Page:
The Vegan Catholic is a resource website dedicated to promoting love and compassion for all God's creatures.
I am a Jesuit Scholastic (seminarian) studying to be a Catholic priest. I grew up in Goa, India and moved to the US for graduate school. After working for a few years at a technology company in California, I discerned a call to religious life in 2016. I am currently studying Theology at Boston College.
I first thought about veganism when I was studying about the Problem of Evil as part of my philosophy studies at Saint Louis University. I wondered why humans were contributing to the already copious and 'unjustified' suffering in this world. Good, kind people did not seem to care about the suffering of animals. Could I consider myself a kind person if I willingly participated in causing unnecessary suffering of animals?
I managed to put aside those thoughts, and I continued with my life for a couple of years until one day a non Christian freshman named Amogh asked me how I, a person who follows Jesus, did not care about the suffering of animals. He pressed home the point by stating that I was a hypocrite who preached God's love and mercy while consuming animal based food products derived through horrific violence. We had a wonderful conversation for a half hour and then went our separate ways.
For the next few weeks, I continued to think about what Amogh had said. I tried to justify my meat and dairy consumption on health grounds. I thought that the human body needed animal based food products to be healthy. It was then I came across the documentary, The Game Changers, which spurred me to delve deeper into the nutritional aspect of veganism. To my surprise, I found that I could be perfectly healthy as a vegan if I ate a nutritious and balanced diet. I turned vegan in January 2021 and, through the grace of God, I have continued to enjoy good health physically, mentally and spiritually.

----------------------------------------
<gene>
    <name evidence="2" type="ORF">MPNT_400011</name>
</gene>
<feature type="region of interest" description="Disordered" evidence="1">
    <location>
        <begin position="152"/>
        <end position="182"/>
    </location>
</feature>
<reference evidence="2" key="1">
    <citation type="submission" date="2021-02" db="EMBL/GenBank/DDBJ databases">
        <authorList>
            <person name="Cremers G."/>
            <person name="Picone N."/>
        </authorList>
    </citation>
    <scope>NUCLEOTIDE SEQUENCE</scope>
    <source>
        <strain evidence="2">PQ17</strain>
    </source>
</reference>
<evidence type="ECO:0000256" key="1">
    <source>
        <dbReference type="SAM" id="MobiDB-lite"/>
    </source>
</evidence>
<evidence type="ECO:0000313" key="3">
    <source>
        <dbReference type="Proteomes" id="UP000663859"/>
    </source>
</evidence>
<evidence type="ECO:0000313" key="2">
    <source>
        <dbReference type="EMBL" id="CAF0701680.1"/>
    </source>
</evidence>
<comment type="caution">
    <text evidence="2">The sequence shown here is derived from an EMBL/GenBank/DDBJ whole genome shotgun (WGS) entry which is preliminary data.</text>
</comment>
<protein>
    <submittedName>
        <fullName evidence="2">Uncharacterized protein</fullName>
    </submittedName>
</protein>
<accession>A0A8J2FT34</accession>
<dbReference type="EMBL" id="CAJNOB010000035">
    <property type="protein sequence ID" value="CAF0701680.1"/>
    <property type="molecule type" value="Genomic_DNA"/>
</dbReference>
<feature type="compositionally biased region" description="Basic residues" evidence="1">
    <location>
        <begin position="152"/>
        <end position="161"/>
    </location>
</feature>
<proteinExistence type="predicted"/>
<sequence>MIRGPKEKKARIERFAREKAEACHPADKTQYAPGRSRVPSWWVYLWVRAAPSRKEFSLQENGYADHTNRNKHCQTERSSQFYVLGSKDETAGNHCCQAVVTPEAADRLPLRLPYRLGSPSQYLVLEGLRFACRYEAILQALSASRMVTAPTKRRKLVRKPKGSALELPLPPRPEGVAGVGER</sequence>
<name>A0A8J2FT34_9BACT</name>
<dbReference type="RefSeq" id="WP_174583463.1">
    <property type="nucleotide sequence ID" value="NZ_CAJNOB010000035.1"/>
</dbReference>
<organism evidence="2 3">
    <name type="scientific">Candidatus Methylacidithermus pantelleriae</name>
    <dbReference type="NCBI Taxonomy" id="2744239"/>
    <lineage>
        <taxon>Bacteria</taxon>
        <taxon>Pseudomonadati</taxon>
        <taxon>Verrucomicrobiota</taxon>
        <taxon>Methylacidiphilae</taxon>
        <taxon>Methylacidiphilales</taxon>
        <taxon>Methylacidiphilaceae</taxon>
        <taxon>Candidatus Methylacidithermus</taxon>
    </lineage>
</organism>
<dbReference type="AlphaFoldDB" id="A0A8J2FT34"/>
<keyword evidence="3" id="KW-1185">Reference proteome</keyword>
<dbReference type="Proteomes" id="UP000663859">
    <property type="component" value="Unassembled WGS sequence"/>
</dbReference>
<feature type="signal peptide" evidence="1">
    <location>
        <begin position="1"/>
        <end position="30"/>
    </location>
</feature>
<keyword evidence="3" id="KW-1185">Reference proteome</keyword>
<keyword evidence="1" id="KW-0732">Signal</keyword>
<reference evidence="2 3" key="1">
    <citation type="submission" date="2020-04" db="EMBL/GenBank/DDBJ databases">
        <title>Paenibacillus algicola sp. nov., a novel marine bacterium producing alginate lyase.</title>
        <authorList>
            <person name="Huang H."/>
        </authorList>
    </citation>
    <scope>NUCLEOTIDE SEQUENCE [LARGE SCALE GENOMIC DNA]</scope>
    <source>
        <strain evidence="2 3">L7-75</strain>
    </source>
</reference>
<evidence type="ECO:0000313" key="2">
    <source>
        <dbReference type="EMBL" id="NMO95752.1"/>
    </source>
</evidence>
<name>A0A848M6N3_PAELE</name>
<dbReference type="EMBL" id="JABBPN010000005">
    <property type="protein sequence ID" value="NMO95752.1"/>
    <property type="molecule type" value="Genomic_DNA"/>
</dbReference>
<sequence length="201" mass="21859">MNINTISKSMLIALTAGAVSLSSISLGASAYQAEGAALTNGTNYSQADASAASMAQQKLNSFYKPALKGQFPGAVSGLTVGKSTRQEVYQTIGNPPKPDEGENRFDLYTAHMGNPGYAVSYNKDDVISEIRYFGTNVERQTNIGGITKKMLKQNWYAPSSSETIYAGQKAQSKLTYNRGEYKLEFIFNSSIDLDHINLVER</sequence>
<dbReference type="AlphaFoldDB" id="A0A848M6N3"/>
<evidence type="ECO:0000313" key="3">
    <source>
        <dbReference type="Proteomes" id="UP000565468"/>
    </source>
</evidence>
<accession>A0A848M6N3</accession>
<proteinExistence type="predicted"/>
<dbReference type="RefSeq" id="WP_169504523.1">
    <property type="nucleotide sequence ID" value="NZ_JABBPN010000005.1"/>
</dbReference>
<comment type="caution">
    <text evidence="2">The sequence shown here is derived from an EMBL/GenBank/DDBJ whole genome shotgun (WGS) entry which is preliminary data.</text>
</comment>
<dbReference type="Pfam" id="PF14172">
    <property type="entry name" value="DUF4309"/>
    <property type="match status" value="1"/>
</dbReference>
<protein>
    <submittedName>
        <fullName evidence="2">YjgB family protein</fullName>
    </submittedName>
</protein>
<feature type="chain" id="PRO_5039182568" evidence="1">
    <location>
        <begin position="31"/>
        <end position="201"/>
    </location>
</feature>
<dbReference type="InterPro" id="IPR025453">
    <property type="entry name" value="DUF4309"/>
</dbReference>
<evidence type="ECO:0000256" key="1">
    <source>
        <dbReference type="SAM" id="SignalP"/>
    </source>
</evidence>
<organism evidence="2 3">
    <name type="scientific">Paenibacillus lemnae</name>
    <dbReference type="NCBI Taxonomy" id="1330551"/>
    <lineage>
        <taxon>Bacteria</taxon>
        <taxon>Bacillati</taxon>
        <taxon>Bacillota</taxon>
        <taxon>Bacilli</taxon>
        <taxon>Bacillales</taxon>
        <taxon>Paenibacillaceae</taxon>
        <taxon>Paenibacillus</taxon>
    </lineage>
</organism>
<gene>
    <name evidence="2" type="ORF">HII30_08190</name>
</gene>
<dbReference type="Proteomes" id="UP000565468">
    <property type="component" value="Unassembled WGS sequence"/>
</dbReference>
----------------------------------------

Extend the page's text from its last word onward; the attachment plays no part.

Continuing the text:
Over the years, I have continued educating myself about the philosophical, and theological aspects of veganism. I had thought that Catholicism allowed for violence to animals if it involved producing food for humans. However, my reading suggested otherwise. I could find no justification for the violence to animals if food for humans could be procured through nonviolent means. Why slaughter animals when you can eat beans?
Furthermore, I found there was very little discussion about compassion for farm animals in Catholic conversations. Instead, Catholics tend to view veganism as a leftist atheist agenda that intends to paint our faith in bad light. Eventually however, I found a few good books on the subject written from a Catholic standpoint, and I was able to form a philosophically consistent belief system that harmonized my discipleship of the Prince of Peace with my concern for all God's creatures. In fact, I believe that caring for all creatures is a necessary part of the Catholic faith.
I hope to spread an awareness that love and compassion for animals is part of The Way of Christ. For philosophical discussions on veganism and the Catholic faith, please read my essays in the Jesuit Post listed under the My Essays section.
Thank you for visiting this website. I hope you will accept this invitation to care for Clucky, the hen on some far away farm, as much as you care for Barky, your dog sitting in your lap.
May God bless you. 🙏
Daniel Mascarenhas, S.J.